Haqqani network hit with U.N. sanctions: U.S. envoy
By Louis Charbonneau
UNITED NATIONS (Reuters) - The U.N. Security Council's Taliban sanctions committee on Monday added the Pakistan-based Haqqani network, accused of high-profile attacks in Afghanistan, to a U.N. blacklist, the United States said.
The Security Council committee's move also singled out Qari Zakir, an operational commander involved in many of the network's highest-profile suicide attacks, U.S. Ambassador to the United Nations Susan Rice said in a statement.
"These sanctions oblige all U.N. member states to implement an asset freeze, travel ban and arms embargo against Zakir and the Haqqani Network," Rice said.
New additions to the Taliban sanctions list are relatively rare, since such moves are usually agreed upon unanimously. Council diplomats said it was especially significant that Pakistan, a member of the 15-nation council until the end of 2013, did not stand in the way of the moved.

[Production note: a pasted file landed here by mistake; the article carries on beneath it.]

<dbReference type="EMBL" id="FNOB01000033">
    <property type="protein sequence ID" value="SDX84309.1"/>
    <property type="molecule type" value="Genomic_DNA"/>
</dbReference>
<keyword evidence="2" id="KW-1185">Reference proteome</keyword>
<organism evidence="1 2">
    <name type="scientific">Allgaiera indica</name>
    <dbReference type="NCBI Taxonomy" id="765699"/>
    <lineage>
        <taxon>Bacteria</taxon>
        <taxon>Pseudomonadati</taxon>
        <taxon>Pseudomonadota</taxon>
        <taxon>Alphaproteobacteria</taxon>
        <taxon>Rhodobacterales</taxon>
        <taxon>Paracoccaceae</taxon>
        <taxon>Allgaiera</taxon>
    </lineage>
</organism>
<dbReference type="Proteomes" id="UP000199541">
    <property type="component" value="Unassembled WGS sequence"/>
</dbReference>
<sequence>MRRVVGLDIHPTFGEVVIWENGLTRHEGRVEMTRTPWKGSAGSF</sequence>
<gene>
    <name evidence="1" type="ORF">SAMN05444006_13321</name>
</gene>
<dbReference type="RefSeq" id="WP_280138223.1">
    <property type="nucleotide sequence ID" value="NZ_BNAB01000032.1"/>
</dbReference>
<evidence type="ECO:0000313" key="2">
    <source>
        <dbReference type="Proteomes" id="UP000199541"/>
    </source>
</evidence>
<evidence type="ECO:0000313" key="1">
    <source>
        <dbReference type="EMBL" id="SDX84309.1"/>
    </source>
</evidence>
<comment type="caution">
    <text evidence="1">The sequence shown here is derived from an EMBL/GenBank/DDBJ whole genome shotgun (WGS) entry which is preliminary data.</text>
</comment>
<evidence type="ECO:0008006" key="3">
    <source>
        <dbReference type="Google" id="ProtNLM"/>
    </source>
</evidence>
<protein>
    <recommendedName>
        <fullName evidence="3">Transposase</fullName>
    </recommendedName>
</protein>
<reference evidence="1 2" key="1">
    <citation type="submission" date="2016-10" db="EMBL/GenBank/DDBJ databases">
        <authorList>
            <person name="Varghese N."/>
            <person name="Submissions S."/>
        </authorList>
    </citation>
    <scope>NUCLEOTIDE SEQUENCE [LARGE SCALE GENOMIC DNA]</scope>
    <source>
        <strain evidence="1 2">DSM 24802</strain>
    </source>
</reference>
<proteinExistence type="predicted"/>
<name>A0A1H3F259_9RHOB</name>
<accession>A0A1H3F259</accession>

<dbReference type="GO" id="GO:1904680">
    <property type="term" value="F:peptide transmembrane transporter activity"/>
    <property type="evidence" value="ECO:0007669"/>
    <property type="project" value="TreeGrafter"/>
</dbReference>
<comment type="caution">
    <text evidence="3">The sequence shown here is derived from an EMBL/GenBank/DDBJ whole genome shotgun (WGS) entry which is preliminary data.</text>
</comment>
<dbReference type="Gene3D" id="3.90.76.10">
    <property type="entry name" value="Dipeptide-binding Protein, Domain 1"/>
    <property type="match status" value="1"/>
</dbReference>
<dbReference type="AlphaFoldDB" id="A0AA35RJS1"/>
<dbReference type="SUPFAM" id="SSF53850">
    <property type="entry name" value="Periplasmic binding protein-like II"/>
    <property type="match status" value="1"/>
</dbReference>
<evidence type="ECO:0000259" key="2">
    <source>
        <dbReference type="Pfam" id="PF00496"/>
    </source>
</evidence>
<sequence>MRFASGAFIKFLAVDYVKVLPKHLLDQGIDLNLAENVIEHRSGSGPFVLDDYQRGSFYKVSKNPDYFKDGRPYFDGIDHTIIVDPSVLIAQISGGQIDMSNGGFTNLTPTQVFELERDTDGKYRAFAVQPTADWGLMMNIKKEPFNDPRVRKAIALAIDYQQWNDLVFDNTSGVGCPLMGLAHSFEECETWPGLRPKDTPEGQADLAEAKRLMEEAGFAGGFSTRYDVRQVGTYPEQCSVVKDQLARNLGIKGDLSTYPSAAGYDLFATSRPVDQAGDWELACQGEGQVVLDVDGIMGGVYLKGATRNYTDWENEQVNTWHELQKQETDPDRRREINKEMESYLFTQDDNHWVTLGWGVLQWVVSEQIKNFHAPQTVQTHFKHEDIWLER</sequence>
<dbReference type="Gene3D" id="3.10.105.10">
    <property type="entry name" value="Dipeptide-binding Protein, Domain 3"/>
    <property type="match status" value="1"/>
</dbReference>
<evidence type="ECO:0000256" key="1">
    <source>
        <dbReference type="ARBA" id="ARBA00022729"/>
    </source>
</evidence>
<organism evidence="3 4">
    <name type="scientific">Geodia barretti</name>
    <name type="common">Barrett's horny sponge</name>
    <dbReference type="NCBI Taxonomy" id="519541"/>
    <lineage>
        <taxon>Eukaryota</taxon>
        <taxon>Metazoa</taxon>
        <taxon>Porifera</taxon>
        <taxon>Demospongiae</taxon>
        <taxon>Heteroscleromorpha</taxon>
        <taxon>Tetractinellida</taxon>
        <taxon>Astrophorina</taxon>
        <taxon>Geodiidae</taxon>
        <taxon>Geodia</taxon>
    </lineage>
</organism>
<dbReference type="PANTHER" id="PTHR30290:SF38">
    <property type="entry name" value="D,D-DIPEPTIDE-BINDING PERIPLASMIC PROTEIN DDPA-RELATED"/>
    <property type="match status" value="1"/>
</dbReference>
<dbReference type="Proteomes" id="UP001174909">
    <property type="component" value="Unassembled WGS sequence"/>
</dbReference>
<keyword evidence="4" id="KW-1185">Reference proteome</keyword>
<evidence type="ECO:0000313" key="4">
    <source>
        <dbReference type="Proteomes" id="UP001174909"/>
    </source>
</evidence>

The U.N. blacklist now contains 131 individuals, including Zakir, and three entities, one of which is the Haqqani network.
The United States designated the Haqqani network as a terrorist organization in September, a move the group's commanders said proved Washington was not sincere about peace efforts in Afghanistan.
U.S. officials have long accused Pakistan of supporting the network, an allegation Islamabad denies.
The Haqqanis, who are allied with the Afghan Taliban, are some of the most experienced fighters in Afghanistan and have carried out several high-profile attacks on Western targets. Continued...